dc.description.abstract Honey is a sweet and readily assimilable carbohydrate compound produced by bees using nectar from flowers. It possesses several properties, including anti-bacterial, anti-fungal, immunostimulatory, anti-inflammatory, antioxidant and gastroprotective activities. Medical honey is useful in the healing of wounds and burns, in particular New Zealand manuka honey, which is widely used for this purpose in hospitals in Western countries. There is a resurgence in the use of medical honey to heal wounds due to the growing clinical problem of antibiotic-resistant bacteria. Manuka honey dressings have been approved for use as medical devices by the Food and Drug Administration (FDA), in the treatment of wounds and burns. Nevertheless, our poor understanding of the bioactives in honey, their properties, and their distribution within different floral varieties of honey, is a major obstacle to optimizing the application of honey for medical purposes. This study investigated the immunomodulatory properties of honey. A better understanding of how honey affects the immune response will lead to advances in its application to treat wounds and infections. The aim of this study was to investigate the mechanisms by which honey exerts its immunomodulatory activities, and to identify the bioactives responsible. Honey arabinogalactans proteins (AGPs) were partially characterized for their ability to stimulate the release of tumour necrosis factor (TNF)-α from macrophages during my MSc study, and remained a major focus of this study. A central question addressed in various sections of the thesis was “what contribution does lipopolysaccharide (LPS) make to the immunostimulatory activity of honey?” LPS and honey AGPs were shown to share various properties including binding to polymyxin B (PmB), heat stability, and inhibition by lactoferrin which confounds analyses. In contrast, irradiation reduced the immunostimulatory activity of LPS, but had no effect on the immunostimulatory activity of honey. The latter could arise if honey contains components that protect against the effects of radiation. New Zealand kanuka, manuka and clover honeys and LPS induced the release of TNF-α, interleukin (IL)-1β, and IL-6 from monocytes, whereas LPS induced the release of a far greater number of different cytokines and growth factors, suggesting LPS is less selective in its mechanism of activation. The active moiety of kanuka honey AGPs could be released by phospholipase C from kanuka honey AGPs that had been bound to polymixin B (PmB) conjated agarose, unlike that of LPS where the active component is the lipid A moiety that cannot be cleaved by phospholipase C. This study quantified the levels of AGPs in different floral varieties of New Zealand honeys, revealing that kanuka honey has the highest AGP content, followed by manuka, and then clover honey. Royal Jelly had no detectable AGP content. The three New Zealand honeys stimulated the release of very similar levels of TNF-α from blood monocytes. In contrast, Royal Jelly failed to stimulate TNF-α release. Honey AGPs were shown to be structurally different from gum arabic AGPs, as evidenced by their different migration patterns in crossed gel electrophoresis. Apisimin, a short 5.8 kDa polypeptide secreted from the head glands of honey bees, was identified as a novel immunostimulatory component of honey. Quantification using especially prepared anti-apisimin antisera revealed that kanuka honey has the highest content of apisimin, followed by manuka, and then clover honey. Apisimin synergized with honey AGPs to stimulate the release of TNF-α from fresh blood leukocytes. Thus, while honey AGPs and apisimin individually have comparatively low immunostimulatory activity, when combined together their activity provides a considerable contribution to the overall immunostimulatory activity of honey. In contrast, apisimin did not synergize with gum arabic AGPs. New Zealand commercial honeys and the “international” honeys were compared for their ability to stimulate monocytes. All the honeys, except for a Malaysian “amber honey” stimulated the release of TNF-α from monocytes. However, they differed greatly in their immunostimulatory activity presumably due to their content of different amounts of bioactives. Amber honey appeared to lack proteins altogether, including the major apalbumins, suggesting it had been adulterated or concocted. This study compared the gel clot and chromogenic Limulus amoebocyte lysate (LAL) assays for their ability to measure endotoxin levels in Medihoneys. The data revealed that endotoxin levels obtained using the chromogenic method were overall much lower (up to 45-fold less) than those obtained using the gel clot assay. The reason for such large differences in measurement warrants further investigation as it is an issue that is highly relevant for the quality control of medical honeys. New Zealand honeys were shown to stimulate TNF-α release from monocytes in a Toll-like receptor (TLR)1/2-dependent fashion, and also potentially in a TLR-4-dependent fashion if the marked effects of the TLR4 antagonists CLI-095 and LPS-RS are due to antagonism rather than cytotoxicity. Finally, the honey components methylglyoxal (MGO) and chrysin were shown to be potent immune suppressors capable of antagonizing the immunostimulatory activities of honey AGPs and apisimin. Thus, the overall immunoregulatory property of a particular honey depends upon a balance between its components that are immunostimulatory and those that are immunosuppressive. A pilot study was designed to determine ability of commercial honey products to release cytokines and growth factors from the oral cavity, and to deplete the caries-forming bacteria Streptococcus mutans and Lactobacilli. Ethics approval was obtained to test the response of 40 participants to the honey products. A practise run involving just two volunteers was undertaken prior to performing the trial in order to become familiar with the treatment and analysis procedures. Whilst the assays may need optimising, the data indicated that commercial honey and olive leaf products marketed by Comvita have no marked effect on the mucocal immunity of the oral cavity (refer to Appendix I). For this reason the intended pilot study was not undertaken. The data gained from this thesis are important for identifying and understanding the bioactive components in honey and their mechanism of action. The results could have use in improving wound healing and other applications. en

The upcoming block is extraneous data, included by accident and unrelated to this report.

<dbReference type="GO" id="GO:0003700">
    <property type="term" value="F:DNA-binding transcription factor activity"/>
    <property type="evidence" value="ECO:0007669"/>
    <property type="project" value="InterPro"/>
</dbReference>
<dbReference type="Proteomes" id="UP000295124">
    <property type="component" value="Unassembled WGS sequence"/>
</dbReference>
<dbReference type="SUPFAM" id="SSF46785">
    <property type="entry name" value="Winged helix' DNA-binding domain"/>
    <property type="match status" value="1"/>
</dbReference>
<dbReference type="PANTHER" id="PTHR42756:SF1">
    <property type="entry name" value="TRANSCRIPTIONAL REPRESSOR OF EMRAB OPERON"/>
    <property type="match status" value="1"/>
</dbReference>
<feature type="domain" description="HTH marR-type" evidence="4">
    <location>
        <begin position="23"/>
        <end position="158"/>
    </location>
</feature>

dc.publisher ResearchSpace@Auckland en
dc.relation.ispartof PhD Thesis - University of Auckland en
dc.relation.isreferencedby UoA99264812612802091 en
dc.rights Items in ResearchSpace are protected by copyright, with all rights reserved, unless otherwise indicated. Previously published items are made available in accordance with the copyright policy of the publisher. en
dc.rights.uri https://researchspace.auckland.ac.nz/docs/uoa-docs/rights.htm en
dc.rights.uri http://creativecommons.org/licenses/by-nc-nd/3.0/nz/ en
dc.title Exploring the immunoregulatory properties of New Zealand honeys en
dc.type Thesis en
thesis.degree.discipline Biomedical Science en
thesis.degree.grantor The University of Auckland en
thesis.degree.level Doctoral en
thesis.degree.name PhD en
dc.rights.holder Copyright: The Author en
dc.rights.accessrights http://purl.org/eprint/accessRights/OpenAccess en
pubs.elements-id 502949 en
pubs.org-id Academic Services en
pubs.org-id Examinations en
pubs.record-created-at-source-date 2015-11-03 en